From: University of Cologne
Published July 25, 2017 02:35 PM

Venus's Turbulent Atmosphere

A research paper published today by Nature Astronomy sheds light on the so far unexplored nightside circulation at the upper cloud level of Venus. Researchers from the Rhenish Institute for Environmental Research at the University of Cologne are part of an international research project which has now presented its preliminary findings. They discovered unexpected patterns of slow motion and abundant stationary waves in Venus’s nighttime sky. 

Venus is often referred to as Earth's twin because both planets share a similar size and surface composition. Also, they both have atmospheres with complex weather systems. But that is about where the similarities end: Venus is one the most hostile places in our solar system. Its atmosphere consists of 96.5 percent carbon dioxide, with surface temperatures of constantly about 500 degrees Celsius. Venus is a slowly rotating planet – it needs about 243 terrestrial days to complete one rotation. We would expect its atmosphere to rotate with the same rhythm, but in fact it takes only four days. This phenomenon is called superrotation, and it causes substantial turbulences in the planet’s atmosphere. The scientists do not yet fully understand its origin and motor, but are working on an answer to this puzzle. The many waves in the planet's atmosphere may play an important role.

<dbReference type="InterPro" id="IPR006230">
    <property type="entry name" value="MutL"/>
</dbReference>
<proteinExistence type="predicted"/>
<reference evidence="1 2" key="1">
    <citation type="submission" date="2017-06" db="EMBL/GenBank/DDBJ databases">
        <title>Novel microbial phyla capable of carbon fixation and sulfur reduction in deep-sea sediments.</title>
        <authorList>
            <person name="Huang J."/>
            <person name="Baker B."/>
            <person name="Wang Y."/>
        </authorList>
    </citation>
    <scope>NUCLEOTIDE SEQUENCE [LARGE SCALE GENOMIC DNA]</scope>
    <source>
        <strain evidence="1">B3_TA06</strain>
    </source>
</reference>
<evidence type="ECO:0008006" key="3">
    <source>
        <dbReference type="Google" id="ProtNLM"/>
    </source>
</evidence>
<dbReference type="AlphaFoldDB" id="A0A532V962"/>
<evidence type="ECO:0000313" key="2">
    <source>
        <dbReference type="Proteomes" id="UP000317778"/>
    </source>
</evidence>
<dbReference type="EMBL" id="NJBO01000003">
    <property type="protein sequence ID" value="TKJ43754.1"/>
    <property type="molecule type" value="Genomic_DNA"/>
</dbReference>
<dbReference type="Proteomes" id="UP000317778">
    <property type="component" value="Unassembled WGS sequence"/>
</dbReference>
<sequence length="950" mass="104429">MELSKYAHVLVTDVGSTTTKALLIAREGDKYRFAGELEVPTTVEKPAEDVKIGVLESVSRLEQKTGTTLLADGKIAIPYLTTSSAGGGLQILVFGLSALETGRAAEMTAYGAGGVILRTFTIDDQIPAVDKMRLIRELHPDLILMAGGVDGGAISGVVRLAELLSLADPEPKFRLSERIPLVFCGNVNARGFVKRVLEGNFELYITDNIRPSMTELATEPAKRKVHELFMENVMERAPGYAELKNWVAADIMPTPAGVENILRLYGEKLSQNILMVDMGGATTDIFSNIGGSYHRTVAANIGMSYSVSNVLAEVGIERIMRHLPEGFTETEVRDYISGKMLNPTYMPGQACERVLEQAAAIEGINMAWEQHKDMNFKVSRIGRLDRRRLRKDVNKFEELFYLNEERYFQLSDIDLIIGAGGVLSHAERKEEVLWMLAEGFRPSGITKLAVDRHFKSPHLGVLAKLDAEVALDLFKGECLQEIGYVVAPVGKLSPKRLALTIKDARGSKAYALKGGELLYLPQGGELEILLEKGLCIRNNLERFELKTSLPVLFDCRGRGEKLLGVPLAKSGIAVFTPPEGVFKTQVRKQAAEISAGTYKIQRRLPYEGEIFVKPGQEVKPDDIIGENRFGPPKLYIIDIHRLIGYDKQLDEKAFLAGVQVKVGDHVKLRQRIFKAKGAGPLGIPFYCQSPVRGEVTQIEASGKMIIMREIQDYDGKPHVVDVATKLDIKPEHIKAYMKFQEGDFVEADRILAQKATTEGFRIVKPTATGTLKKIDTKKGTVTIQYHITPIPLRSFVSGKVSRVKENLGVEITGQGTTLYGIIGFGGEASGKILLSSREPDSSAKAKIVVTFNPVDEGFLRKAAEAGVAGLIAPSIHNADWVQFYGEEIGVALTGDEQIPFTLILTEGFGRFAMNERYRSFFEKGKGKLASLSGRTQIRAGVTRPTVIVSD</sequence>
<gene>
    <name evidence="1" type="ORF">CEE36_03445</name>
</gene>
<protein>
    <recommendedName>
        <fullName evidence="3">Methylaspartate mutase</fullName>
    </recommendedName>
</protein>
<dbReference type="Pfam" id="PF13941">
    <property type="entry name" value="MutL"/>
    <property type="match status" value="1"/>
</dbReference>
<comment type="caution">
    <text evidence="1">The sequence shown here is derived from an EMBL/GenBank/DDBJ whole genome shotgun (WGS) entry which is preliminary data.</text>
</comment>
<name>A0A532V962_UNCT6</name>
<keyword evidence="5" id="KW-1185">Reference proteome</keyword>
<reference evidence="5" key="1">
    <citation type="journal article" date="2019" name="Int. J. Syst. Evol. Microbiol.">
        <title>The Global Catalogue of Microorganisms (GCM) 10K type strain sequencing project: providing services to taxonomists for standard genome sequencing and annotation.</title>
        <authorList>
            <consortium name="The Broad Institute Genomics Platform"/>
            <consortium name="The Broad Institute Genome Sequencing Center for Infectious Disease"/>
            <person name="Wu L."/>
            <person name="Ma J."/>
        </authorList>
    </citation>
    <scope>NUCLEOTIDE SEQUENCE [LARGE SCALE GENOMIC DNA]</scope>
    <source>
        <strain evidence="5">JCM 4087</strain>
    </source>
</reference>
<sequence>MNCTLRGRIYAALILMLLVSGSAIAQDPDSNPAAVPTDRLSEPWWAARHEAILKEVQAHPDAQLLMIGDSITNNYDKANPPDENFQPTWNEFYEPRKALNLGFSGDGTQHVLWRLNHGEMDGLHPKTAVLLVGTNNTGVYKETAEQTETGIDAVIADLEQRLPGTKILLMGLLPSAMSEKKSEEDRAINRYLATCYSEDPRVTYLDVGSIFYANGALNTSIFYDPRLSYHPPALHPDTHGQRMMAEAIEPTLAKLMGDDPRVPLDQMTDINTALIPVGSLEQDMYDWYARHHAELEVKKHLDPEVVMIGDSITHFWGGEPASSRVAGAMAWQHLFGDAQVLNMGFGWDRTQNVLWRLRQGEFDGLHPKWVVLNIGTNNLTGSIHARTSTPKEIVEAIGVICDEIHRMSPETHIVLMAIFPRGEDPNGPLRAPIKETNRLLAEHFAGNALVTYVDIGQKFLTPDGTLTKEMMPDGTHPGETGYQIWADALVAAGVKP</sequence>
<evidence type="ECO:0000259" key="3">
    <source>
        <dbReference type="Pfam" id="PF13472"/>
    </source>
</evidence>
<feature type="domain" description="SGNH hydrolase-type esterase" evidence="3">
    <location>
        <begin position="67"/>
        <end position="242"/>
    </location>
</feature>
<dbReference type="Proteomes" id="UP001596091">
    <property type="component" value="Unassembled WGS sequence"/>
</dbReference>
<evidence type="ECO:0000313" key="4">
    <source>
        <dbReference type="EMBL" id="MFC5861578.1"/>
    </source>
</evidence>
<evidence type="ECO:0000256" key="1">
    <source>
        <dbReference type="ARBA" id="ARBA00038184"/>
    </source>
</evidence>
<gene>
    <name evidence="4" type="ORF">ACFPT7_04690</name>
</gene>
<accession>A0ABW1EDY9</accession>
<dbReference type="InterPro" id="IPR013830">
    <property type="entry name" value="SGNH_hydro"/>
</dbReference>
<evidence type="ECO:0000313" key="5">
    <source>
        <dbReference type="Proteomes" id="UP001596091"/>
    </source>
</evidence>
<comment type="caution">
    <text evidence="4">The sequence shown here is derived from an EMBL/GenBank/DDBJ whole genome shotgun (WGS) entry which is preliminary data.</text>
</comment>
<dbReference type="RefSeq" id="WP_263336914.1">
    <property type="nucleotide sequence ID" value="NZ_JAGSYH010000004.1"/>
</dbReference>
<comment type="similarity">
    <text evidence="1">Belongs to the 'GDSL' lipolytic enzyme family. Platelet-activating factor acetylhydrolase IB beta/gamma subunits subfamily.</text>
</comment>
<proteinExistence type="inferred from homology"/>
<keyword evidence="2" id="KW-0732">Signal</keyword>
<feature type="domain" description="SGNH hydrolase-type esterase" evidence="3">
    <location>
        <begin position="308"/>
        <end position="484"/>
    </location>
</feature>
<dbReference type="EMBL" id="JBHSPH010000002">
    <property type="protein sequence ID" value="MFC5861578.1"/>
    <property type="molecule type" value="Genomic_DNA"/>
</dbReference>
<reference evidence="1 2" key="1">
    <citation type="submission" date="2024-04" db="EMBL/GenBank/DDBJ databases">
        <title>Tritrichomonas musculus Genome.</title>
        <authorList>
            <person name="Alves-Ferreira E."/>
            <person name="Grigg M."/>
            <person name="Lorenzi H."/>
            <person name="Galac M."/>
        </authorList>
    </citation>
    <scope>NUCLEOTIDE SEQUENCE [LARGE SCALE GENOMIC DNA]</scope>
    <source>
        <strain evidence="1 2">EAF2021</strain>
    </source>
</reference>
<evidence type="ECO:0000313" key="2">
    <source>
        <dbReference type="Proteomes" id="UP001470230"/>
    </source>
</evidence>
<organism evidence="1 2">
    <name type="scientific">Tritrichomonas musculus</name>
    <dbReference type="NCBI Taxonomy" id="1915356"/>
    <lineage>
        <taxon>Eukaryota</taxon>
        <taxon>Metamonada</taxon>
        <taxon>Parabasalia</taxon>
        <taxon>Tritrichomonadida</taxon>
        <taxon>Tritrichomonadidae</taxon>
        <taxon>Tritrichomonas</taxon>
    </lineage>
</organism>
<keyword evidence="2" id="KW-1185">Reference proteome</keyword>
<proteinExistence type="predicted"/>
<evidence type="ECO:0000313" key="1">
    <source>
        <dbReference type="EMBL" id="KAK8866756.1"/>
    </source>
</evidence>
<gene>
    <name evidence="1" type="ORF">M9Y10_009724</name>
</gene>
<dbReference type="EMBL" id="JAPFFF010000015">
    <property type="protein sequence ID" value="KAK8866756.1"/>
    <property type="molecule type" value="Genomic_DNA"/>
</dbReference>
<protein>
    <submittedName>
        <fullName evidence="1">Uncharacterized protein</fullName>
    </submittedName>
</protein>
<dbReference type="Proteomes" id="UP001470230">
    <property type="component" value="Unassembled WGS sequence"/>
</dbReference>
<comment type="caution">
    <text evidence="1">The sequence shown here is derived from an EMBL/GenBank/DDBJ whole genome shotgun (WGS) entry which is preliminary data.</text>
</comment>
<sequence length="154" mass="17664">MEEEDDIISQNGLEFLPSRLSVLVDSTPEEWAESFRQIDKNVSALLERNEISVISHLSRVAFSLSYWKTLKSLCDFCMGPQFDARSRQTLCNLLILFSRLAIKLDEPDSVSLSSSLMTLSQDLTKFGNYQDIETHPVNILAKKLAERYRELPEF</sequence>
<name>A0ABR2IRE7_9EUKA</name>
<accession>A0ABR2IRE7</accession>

The preliminary research results were generated by an international collaboration headed by the Institute of Space and Astronautical Science, Japan Aerospace Exploration Agency (JAXA). Experts in space and astronautical science and astrophysics from universities and institutions in Japan, Spain, Italy, and Germany are cooperating in the project. From Germany, the Rhenish Institute for Environmental Research at the University of Cologne and the Center for Astronomy and Astrophysics at the Technical University of Berlin are involved.

Read more at University of Cologne

Image: The atmospheric superrotation at the upper clouds of Venus. While the superrotation is present in both day and night sides of Venus, it seems more uniform in the day (AKATSUKI-UVI image at 360 nm, right side), while in the night this seems to become more irregular and unpredictable (composite of Venus Express/VIRTIS images ar 3.8 μm, left). (Credit: JAXA, ESA, J. Peralta (JAXA) and R. Hueso (UPV/EHU))

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